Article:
United Nations — Archbishop Bernardito Auza, the Vatican's U.N. nuncio, said he was glad world leaders talk about human dignity in dialogues today about human rights, but he said they must recognize that such dignity begins at conception.
In a March 19 presentation at the United Nations, he said humans cannot be reduced to "the sum of their body parts, vital signs, or physical or intellectual attributes" and that human dignity is "not a scientific category but an ethical one."
"Every person has this dignity by the very fact of being human. We bear that dignity at conception," he said, adding that Christians believe human dignity "flows from our relationship with God."
The archbishop particularly stressed that an understanding of human dignity is central to human reproduction -- an understanding of the dignity of the woman involved, as well as the man involved "and the child parents hope to conceive," but this is not always the case.
"Various modern techniques of human reproduction do not respect this full dignity of the woman. They regard fertility and pregnancy as diseases rather than normal states of a woman. They reduce or reject, rather than reverence, the motherly aspects of a woman's body and personality," he said.
Auza made the comments at a conference on "Defending Human Dignity in Reproductive Health: Exposing the Dangers of Assisted Reproductive Technologies and Highlighting Successful Infertility Treatment Using the Billings Ovulation Method."
Modern techniques of in vitro fertilization are "not worthy of a woman's dignity. A woman is not a biological specimen, but a person, and any interventions on her body and personality must be more than technologically effective, but respect her nature as a person and the dignity and love to which as a person she's owed."
He also noted that men have an "intrinsic dignity that must always be respected in attempts to help parents conceive. We must care for men enough to speak frankly: In many of the new techniques of assisted reproduction, men are reduced basically to serving as sperm donors, something demeaning of their personal dignity. Men are human beings, not horses, and any attempt to diminish men basically to purveyors of biological material is unworthy of their dignity."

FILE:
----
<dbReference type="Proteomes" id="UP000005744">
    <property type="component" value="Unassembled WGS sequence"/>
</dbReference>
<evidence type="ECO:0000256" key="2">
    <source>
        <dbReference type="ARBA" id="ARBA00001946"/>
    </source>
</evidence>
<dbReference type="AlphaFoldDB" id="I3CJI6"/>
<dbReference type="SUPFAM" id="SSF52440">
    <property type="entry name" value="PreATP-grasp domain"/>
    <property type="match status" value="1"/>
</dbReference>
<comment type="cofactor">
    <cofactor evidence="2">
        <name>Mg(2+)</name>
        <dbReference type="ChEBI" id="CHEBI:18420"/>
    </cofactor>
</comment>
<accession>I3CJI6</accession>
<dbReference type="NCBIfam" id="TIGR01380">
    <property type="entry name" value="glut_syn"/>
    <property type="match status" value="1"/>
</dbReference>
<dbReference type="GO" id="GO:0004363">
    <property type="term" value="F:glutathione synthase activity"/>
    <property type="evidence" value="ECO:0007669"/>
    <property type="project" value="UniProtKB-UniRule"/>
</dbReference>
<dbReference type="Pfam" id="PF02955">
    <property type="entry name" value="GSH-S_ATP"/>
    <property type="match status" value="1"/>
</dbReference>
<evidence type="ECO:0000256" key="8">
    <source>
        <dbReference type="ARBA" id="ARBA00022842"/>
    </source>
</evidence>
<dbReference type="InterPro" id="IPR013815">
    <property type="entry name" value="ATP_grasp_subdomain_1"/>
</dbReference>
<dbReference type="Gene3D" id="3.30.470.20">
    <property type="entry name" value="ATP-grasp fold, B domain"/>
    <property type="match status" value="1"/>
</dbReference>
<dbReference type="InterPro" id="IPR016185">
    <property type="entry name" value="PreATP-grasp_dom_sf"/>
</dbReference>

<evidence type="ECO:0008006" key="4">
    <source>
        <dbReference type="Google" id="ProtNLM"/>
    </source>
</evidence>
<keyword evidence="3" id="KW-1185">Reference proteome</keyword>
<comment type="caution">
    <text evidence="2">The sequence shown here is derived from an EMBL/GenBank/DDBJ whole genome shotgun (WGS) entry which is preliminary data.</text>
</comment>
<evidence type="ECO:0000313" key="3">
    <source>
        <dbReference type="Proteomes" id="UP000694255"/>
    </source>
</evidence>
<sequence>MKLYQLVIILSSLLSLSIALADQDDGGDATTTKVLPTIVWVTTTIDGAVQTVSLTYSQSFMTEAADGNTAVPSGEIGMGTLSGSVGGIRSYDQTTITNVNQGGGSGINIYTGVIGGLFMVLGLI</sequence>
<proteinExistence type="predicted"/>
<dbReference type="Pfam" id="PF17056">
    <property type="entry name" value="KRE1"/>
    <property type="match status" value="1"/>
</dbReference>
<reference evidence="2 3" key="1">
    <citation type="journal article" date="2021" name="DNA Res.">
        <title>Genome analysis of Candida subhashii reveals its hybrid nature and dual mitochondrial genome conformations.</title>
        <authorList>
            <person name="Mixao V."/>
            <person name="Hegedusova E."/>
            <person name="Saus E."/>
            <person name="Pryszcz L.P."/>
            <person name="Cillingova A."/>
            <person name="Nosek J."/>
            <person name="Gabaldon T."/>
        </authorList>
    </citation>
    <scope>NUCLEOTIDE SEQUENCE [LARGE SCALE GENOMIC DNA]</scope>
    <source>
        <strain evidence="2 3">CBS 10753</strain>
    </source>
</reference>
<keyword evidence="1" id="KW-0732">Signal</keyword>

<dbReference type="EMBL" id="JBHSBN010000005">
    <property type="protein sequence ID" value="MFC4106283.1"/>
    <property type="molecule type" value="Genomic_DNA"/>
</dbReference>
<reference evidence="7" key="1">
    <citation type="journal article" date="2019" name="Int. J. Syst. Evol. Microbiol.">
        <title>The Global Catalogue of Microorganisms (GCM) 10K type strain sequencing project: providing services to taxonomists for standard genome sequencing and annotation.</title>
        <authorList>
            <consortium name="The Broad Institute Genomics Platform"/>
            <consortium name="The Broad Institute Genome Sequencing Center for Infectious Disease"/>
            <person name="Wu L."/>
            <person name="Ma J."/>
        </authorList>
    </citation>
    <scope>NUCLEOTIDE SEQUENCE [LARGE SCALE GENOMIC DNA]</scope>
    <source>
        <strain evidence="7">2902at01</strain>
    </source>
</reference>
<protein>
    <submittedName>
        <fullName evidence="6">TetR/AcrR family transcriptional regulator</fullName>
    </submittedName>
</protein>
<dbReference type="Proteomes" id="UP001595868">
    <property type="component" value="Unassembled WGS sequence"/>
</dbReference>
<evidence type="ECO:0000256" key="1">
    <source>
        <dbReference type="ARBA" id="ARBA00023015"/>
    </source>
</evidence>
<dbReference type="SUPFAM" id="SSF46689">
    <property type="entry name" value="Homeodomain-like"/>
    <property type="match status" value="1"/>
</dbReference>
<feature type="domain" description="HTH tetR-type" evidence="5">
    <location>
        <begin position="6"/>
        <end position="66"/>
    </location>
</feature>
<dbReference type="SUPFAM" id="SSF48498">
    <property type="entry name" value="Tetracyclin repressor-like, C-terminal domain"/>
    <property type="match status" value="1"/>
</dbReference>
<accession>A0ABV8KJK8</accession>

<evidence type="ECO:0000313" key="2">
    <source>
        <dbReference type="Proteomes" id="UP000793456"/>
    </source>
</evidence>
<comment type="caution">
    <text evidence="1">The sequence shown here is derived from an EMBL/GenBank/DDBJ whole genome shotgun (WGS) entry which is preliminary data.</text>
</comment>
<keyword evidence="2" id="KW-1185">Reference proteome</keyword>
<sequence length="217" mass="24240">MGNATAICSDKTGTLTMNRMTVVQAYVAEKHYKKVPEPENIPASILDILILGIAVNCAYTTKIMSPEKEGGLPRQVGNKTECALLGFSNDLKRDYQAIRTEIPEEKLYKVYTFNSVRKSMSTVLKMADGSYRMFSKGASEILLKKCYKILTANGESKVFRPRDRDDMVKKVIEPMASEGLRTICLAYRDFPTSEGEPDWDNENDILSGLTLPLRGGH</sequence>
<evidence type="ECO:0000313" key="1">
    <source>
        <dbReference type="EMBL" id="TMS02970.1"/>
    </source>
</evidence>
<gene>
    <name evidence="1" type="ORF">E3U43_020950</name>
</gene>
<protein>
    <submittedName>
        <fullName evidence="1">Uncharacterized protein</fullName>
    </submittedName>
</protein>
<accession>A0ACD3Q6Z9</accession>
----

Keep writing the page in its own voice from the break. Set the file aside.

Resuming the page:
Auza said the "fatherly nature of a man goes far beyond his providing 23 chromosomes to a future child" and involves "a union of love with the child's mother" and a commitment to raising the child with the mother.
He also urged children's dignity to be respected in the way they are brought into the world and treated once their life begins.
"Every child deserves to be conceived in an act of love between two parents who are totally committed to each other for the long term and to raising together those children arising from their interpersonal bond," he said.
He also stressed that "children must be begotten in love, not manufactured in labs. Children are persons, not products."
The archbishop spoke of the "terrible offenses against human dignity that occur" when human embryos created at fertility clinics are thrown away, frozen or manipulated for genetic testing.
"Human beings must not be treated simply as masses of cells to be chosen or rejected, used or discarded. Once we refuse to respect human dignity at one stage of life, then there is no firm foundation to respect human dignity at any stage of life. Human dignity becomes arbitrary, something that some human beings have and others don't," he added.
The archbishop said it is appropriate for science to assist a couple to conceive in ways that do not violate Catholic teaching, such as hormonal treatments and the unblocking of fallopian tubes.
One way to help couples who are struggling to conceive children is the Billings ovulation method, a form of natural family planning, which he said the Catholic church approves because it "fully respects the dignity of the woman, the man and the child."